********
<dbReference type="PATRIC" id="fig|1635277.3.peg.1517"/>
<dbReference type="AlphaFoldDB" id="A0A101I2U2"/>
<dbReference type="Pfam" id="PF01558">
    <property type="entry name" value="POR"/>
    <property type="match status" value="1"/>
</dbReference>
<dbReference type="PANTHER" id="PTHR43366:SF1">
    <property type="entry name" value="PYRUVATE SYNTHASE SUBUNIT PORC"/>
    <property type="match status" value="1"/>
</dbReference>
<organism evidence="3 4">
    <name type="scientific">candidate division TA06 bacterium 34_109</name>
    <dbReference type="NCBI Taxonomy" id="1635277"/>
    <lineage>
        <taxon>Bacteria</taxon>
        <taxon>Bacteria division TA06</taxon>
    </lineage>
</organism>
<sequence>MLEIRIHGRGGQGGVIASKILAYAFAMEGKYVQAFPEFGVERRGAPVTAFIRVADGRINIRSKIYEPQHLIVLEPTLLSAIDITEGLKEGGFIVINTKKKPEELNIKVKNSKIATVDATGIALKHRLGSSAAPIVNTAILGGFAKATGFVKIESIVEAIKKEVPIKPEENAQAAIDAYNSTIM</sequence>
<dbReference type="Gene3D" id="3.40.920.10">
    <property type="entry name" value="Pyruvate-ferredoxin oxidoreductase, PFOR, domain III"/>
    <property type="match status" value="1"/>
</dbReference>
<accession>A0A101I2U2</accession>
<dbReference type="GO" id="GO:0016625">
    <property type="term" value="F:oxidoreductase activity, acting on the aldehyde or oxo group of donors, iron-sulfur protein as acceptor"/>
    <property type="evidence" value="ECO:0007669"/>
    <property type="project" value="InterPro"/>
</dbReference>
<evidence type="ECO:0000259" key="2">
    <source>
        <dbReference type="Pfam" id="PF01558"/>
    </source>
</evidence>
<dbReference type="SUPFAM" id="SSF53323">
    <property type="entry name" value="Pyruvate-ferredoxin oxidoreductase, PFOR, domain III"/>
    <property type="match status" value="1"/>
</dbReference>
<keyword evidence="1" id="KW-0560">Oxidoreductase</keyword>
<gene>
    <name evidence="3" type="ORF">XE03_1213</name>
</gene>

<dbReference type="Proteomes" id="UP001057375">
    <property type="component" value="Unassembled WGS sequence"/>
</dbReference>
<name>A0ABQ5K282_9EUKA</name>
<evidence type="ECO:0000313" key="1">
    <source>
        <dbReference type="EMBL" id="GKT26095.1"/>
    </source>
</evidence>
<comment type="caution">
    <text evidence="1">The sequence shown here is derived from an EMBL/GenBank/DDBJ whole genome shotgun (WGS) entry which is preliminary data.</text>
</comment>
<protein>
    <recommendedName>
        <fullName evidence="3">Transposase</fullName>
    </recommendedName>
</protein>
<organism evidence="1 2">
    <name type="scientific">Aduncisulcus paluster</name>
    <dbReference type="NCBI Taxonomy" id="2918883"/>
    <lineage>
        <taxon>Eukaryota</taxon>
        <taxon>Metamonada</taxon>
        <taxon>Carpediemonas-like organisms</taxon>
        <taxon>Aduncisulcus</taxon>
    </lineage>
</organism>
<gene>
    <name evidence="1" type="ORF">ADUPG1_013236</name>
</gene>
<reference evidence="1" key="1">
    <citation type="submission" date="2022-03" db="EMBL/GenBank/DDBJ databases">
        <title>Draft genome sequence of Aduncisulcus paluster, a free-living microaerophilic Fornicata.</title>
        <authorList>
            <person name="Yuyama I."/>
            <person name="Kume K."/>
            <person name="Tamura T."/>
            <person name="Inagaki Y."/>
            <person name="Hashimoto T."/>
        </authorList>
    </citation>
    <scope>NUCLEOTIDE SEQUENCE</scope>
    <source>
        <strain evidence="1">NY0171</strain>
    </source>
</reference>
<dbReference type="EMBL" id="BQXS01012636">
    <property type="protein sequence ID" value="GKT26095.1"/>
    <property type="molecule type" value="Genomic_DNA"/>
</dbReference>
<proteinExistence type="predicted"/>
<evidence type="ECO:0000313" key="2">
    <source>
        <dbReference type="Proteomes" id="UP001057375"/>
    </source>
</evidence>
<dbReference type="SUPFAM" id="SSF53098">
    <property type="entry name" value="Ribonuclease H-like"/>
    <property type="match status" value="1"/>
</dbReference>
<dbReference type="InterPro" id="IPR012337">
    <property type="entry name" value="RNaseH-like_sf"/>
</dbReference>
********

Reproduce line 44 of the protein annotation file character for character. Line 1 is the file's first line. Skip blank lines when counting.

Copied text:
    <property type="component" value="Unassembled WGS sequence"/>